Because of the humanitarian nature of Zarqa’s work, all factions trusted her. She was scrupulous to align herself with no one. This allowed her to deliver medical aid where it was needed. Still, Zarqa had been shot at many times and hit once while driving an ambulance during the second siege of Falluja.
Manning and Zarqa formed a plan: He would live life as an Iraqi in order to see the war as an Iraqi citizen would, and to tell America the story from the Iraqi point of view. To film openly would invite certain death, Zarqa warned him. And because he was American, few Iraqis would trust him. All interviews, Zarqa told him, would have to be conducted secretly. Manning first changed his looks, growing a beard and donning the native dress. He learned quickly that he also had to change his terminology. “If I had talked about ‘the coalition,’ instead of ‘the occupation,’ I would have been killed,” said Manning. “If I talked about ‘Operation Freedom,’ instead of ‘the invasion,’ I was dead. The same was true if I said anything about ‘terrorists.’ The Iraqis call ‘terrorists’ the Mujahedeen, or ‘freedom fighters.’”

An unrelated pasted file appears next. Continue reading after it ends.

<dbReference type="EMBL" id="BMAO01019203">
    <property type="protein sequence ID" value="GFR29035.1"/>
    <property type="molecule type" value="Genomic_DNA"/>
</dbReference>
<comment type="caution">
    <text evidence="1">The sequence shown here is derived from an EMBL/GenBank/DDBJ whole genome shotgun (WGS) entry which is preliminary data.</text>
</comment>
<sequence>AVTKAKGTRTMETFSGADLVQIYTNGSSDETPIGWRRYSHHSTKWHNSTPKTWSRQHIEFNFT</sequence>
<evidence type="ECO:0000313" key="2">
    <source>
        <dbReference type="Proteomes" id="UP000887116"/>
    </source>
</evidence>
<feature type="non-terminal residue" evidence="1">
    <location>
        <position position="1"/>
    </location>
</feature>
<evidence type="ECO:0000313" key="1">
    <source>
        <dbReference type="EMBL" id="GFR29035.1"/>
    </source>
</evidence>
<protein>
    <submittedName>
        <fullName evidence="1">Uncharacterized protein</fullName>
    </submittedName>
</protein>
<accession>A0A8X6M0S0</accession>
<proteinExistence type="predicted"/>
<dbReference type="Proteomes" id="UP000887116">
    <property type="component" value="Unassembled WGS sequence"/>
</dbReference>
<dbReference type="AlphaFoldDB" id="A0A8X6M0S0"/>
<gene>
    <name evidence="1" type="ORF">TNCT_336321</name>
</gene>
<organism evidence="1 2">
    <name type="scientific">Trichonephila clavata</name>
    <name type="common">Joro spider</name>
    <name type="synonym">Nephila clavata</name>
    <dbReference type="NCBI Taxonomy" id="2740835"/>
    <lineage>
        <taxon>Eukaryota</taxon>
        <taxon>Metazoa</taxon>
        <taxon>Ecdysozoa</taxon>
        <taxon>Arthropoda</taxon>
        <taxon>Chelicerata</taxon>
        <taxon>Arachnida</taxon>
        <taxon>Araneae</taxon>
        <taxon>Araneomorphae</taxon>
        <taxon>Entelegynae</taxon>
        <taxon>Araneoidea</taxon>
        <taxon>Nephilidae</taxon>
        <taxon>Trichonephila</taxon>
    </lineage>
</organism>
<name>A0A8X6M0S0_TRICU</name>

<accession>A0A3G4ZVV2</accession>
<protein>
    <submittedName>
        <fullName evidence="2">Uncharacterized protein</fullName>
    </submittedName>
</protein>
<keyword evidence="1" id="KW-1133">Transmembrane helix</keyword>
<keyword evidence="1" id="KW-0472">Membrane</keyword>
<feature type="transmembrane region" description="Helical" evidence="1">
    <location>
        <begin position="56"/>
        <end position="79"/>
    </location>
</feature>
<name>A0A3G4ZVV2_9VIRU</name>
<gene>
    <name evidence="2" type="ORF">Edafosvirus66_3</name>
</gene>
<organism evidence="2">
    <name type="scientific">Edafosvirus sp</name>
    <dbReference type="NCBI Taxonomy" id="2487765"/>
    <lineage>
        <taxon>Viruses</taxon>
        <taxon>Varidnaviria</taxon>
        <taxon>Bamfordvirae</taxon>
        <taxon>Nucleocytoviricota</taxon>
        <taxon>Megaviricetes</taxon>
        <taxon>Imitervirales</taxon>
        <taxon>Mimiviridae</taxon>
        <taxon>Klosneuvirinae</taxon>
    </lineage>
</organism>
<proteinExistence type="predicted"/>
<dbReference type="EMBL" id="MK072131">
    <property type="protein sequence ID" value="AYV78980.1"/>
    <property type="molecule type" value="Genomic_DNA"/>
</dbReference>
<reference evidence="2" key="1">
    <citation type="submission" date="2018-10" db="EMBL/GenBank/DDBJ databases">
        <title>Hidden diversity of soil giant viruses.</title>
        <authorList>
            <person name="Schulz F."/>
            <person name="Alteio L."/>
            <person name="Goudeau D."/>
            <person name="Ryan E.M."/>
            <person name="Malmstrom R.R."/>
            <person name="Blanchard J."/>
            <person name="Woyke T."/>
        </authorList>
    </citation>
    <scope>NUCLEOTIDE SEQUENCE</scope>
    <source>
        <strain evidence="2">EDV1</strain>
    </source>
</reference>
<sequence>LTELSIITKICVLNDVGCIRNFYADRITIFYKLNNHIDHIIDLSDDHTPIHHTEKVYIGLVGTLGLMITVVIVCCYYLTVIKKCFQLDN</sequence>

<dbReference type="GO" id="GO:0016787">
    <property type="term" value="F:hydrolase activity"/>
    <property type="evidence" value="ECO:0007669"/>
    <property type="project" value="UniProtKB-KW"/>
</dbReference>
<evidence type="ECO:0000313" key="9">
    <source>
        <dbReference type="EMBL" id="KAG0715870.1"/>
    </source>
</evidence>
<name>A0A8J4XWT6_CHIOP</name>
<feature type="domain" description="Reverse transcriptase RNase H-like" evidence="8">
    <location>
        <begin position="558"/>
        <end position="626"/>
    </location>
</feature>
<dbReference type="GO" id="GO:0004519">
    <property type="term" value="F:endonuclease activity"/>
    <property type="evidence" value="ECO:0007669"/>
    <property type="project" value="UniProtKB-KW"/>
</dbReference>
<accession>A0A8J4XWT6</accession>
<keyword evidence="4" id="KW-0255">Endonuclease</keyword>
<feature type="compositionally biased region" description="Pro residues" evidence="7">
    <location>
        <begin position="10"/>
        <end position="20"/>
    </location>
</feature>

Traveling with Zarqa and her driver, Manning arrived on the scene two days after the second siege of Falluja had ended. Residents were being allowed to re-enter their city, but access was strictly controlled by the U.S. military and no one was allowed back in without first being photographed, fingerprinted, retina-scanned, and given a bar-coded identification card. The line of people approaching the checkpoint into Falluja, Manning said, was easily 500 yards long. Zarqa told him to get out of the car and go talk to the Marines, and to be careful not to look at anybody as he passed — because he might be killed. Manning likened the experience to swimming past a row of sharks. “It was pretty nerve-wracking, all those eyeballs on me.” The Marines, he said, greeted him warmly, but with concern. “They said, ‘Who the hell are you, man? What the hell are you doing here?’”